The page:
Getting old and wrinkles may go hand in hand, but they no longer need to. What exactly changes inside your skin over the years, allowing those pesky lines to appear? According to board certified plastic surgeon Dr. Tracy Pfeifer, the root of all wrinkles is collagen loss.
When you have a loss of collagen in a particular spot, you get a line. A line, literally, is a loss of collagen. – Dr. Pfeifer
What is Collagen?
For starters, it is the most abundant protein present inside the body. It keeps your joints working, strengthens the muscles and bones, and it is the reason your skin was firm and smooth in your youth. Your body is always making collagen and your body is always breaking collagen down.
“When you were twelve years old, you were frowning and smiling and doing all these things, but you didn’t have crows’ feet, and you didn’t have the eleven lines,” points out Dr. Pfeifer. “That is because your collagen production was super high when you were twelve. So even though when you were twelve, every time you frowned, you were breaking down the collagen, your body would instantly replace it with new collagen.”
Over time, however, especially as we enter into our thirties and beyond, the body’s production of collagen begins to slow down. The same breakdown of collagen is occurring that took place in youth, but the replacement of collagen is much less. As a result, wrinkles begin to show.
Since everything about fine lines relates to collagen, the best way to fight back is to focus on collagen. There are methods available to slow collagen loss, replace lost collagen and boost collagen production. “You should attack it in a multi-modality way,” emphasizes Pfeifer. “You shouldn’t just do one thing, you should do a combination of things to get the best results.”
A Multi-Modality Approach to Combat Fine Lines
- Slow Collagen Loss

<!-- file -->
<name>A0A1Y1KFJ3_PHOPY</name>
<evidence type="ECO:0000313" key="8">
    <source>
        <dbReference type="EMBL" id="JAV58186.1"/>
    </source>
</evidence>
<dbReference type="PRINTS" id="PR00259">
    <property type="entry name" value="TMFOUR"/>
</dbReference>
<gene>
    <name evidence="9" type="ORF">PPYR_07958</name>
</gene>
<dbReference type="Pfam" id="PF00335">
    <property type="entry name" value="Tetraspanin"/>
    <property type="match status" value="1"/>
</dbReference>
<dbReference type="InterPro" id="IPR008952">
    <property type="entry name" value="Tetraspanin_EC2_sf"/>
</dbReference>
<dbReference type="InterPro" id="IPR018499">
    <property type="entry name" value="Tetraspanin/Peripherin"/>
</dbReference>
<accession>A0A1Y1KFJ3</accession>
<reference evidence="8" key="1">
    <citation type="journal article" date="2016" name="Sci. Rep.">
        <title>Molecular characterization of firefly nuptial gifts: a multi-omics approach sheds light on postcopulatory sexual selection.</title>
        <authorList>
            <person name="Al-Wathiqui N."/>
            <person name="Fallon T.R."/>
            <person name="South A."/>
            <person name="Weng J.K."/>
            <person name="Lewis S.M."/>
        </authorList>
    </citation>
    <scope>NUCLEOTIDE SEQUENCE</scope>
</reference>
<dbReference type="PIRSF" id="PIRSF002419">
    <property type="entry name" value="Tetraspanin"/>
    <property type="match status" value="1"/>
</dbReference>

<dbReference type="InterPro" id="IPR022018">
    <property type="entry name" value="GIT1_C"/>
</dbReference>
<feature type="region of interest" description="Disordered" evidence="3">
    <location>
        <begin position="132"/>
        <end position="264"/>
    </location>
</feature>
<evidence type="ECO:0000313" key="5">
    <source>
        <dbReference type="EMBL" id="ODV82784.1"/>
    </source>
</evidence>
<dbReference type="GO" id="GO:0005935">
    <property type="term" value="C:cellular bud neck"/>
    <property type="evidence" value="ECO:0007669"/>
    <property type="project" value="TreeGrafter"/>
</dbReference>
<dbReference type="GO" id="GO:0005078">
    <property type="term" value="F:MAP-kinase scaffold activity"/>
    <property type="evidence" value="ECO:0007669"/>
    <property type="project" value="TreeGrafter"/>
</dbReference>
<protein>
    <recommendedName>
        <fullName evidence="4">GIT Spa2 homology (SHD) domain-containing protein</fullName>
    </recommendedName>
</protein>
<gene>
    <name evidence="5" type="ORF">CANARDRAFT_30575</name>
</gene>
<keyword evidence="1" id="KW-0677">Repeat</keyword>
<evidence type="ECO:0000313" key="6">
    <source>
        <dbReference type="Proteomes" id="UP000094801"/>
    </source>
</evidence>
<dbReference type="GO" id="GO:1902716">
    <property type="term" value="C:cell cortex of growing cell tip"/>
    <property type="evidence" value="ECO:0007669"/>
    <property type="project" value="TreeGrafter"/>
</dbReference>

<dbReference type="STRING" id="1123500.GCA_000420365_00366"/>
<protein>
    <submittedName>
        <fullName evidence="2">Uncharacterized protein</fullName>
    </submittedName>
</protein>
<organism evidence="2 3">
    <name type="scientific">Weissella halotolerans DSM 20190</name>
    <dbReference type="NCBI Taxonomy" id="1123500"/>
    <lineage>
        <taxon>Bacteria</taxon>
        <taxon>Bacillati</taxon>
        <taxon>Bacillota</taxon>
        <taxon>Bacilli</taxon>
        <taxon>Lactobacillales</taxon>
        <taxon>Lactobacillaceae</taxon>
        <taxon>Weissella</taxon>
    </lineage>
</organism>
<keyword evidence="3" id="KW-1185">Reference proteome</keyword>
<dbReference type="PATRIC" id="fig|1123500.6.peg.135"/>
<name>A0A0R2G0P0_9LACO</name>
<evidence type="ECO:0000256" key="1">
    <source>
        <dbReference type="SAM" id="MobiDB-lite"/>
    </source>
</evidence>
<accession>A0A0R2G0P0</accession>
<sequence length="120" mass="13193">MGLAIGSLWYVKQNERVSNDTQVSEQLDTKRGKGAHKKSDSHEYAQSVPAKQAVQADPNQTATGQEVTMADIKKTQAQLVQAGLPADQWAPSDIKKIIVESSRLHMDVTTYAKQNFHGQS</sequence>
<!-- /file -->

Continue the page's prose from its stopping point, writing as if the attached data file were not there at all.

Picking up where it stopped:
- Replace Lost Collagen
- Boost Collagen Production
One method Dr. Pfeifer uses to slow down the loss of collagen in the skin is Botox or Dysport injections. When facial muscles are active and strong, their movement causes the skin to fold and crease. Every time you use those muscles to squint, frown or make an expression, the skin above the muscle moves. Anytime the skin creases, collagen within the skin is broken down. By relaxing strong facial muscles with Botox or Dysport, creasing of skin is diminished and as a result collagen loss is slowed down.
Depending on how much collagen has been lost before Botox treatment begins, some residual lines may still be visible. In those cases, facial fillers can be used to replace the lost collagen and plump out the crease, erasing the visible wrinkle.
If you want long-lasting results from facial fillers, you need to make sure the area has been treated with Botox first. “You don’t want to just jump to putting filler in if the area still has a lot of movement and the area hasn’t been treated with Botox,” cautions Dr. Pfeifer. “The muscle movement and the repetitive creasing of the skin is going to break down the Juvederm, or whatever product you’re using, very quickly. So, you need to do both. You need to do Botox or Dysport first, and then, if you have a residual line, you can put a little filler in.”
Many skincare products boast labels claiming to boost collagen and firm your skin, but not all of those products deliver on their promise. Dr. Pfeifer recommends looking for skincare products containing one of these three active ingredients: Retin-A, retinol or peptides. Retin-A is the strongest of the three, requiring a prescription. Retinol and peptides can be found in many over-the-counter products.
“Retin-A stimulates the cells to literally make more collagen,” explains Pfeifer. “Everybody should be on a Retin-A or a retinol-type product. Peptides also work to increase the collagen level in the skin.”
Boost collagen production in the skin with skincare products containing:
- Other retinols
CHEMICAL PEELS or LASER TREATMENTS
Your skin responds to damage by creating additional collagen in order to heal itself. For example, any cut of the skin is healed by a scar formed out of collagen. Lasers and chemical peels are a method of delivering controlled damage to the skin in order to produce a collagen healing response.
“You’re basically damaging the skin,” explains Pfeifer. “As it repairs itself, it is creating collagen. When you’re healing from a chemical peel or a laser treatment, the collagen levels are building up, and as a result it smoothes out the creases in the skin.”